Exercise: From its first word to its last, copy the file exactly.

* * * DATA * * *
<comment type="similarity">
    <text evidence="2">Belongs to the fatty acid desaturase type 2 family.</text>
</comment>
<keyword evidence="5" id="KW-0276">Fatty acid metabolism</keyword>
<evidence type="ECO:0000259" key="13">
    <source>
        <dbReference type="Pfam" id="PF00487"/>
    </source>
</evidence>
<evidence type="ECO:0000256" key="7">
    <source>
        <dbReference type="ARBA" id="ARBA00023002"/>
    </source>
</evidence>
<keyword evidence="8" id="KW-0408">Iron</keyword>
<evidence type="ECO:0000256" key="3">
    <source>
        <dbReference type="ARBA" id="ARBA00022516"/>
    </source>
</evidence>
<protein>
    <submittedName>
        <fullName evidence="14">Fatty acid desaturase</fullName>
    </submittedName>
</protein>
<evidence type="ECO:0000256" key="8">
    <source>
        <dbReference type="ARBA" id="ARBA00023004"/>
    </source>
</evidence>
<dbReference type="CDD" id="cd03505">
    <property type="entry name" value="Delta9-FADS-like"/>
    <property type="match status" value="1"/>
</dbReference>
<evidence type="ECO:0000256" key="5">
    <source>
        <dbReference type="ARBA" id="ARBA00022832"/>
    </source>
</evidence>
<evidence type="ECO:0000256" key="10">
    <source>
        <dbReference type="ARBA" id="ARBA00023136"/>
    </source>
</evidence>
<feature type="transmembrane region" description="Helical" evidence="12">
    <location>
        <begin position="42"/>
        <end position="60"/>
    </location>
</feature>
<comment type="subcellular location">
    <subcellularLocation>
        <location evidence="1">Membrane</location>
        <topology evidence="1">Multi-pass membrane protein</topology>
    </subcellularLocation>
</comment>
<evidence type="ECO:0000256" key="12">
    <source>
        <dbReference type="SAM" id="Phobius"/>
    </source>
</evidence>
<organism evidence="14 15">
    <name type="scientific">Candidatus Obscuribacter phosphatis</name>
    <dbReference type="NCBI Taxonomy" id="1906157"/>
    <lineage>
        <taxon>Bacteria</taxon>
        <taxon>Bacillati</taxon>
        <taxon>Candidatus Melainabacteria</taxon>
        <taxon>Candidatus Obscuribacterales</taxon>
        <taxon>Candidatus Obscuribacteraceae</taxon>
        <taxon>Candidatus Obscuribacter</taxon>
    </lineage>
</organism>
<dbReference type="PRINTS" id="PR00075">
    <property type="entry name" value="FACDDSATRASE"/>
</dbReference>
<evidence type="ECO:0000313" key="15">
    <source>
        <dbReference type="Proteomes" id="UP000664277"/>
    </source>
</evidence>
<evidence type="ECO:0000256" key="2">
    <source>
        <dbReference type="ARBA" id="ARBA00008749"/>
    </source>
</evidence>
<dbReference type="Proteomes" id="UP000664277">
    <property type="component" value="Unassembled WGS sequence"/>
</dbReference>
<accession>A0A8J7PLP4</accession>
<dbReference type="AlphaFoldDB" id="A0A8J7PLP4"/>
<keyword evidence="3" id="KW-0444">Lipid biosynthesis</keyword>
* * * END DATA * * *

<comment type="similarity">
    <text evidence="2">Belongs to the fatty acid desaturase type 2 family.</text>
</comment>
<keyword evidence="5" id="KW-0276">Fatty acid metabolism</keyword>
<evidence type="ECO:0000259" key="13">
    <source>
        <dbReference type="Pfam" id="PF00487"/>
    </source>
</evidence>
<evidence type="ECO:0000256" key="7">
    <source>
        <dbReference type="ARBA" id="ARBA00023002"/>
    </source>
</evidence>
<keyword evidence="8" id="KW-0408">Iron</keyword>
<evidence type="ECO:0000256" key="3">
    <source>
        <dbReference type="ARBA" id="ARBA00022516"/>
    </source>
</evidence>
<protein>
    <submittedName>
        <fullName evidence="14">Fatty acid desaturase</fullName>
    </submittedName>
</protein>
<evidence type="ECO:0000256" key="8">
    <source>
        <dbReference type="ARBA" id="ARBA00023004"/>
    </source>
</evidence>
<dbReference type="CDD" id="cd03505">
    <property type="entry name" value="Delta9-FADS-like"/>
    <property type="match status" value="1"/>
</dbReference>
<evidence type="ECO:0000256" key="5">
    <source>
        <dbReference type="ARBA" id="ARBA00022832"/>
    </source>
</evidence>
<evidence type="ECO:0000256" key="10">
    <source>
        <dbReference type="ARBA" id="ARBA00023136"/>
    </source>
</evidence>
<feature type="transmembrane region" description="Helical" evidence="12">
    <location>
        <begin position="42"/>
        <end position="60"/>
    </location>
</feature>
<comment type="subcellular location">
    <subcellularLocation>
        <location evidence="1">Membrane</location>
        <topology evidence="1">Multi-pass membrane protein</topology>
    </subcellularLocation>
</comment>
<evidence type="ECO:0000256" key="12">
    <source>
        <dbReference type="SAM" id="Phobius"/>
    </source>
</evidence>
<organism evidence="14 15">
    <name type="scientific">Candidatus Obscuribacter phosphatis</name>
    <dbReference type="NCBI Taxonomy" id="1906157"/>
    <lineage>
        <taxon>Bacteria</taxon>
        <taxon>Bacillati</taxon>
        <taxon>Candidatus Melainabacteria</taxon>
        <taxon>Candidatus Obscuribacterales</taxon>
        <taxon>Candidatus Obscuribacteraceae</taxon>
        <taxon>Candidatus Obscuribacter</taxon>
    </lineage>
</organism>
<dbReference type="PRINTS" id="PR00075">
    <property type="entry name" value="FACDDSATRASE"/>
</dbReference>
<evidence type="ECO:0000313" key="15">
    <source>
        <dbReference type="Proteomes" id="UP000664277"/>
    </source>
</evidence>
<evidence type="ECO:0000256" key="2">
    <source>
        <dbReference type="ARBA" id="ARBA00008749"/>
    </source>
</evidence>
<dbReference type="Proteomes" id="UP000664277">
    <property type="component" value="Unassembled WGS sequence"/>
</dbReference>
<accession>A0A8J7PLP4</accession>
<dbReference type="AlphaFoldDB" id="A0A8J7PLP4"/>
<keyword evidence="3" id="KW-0444">Lipid biosynthesis</keyword>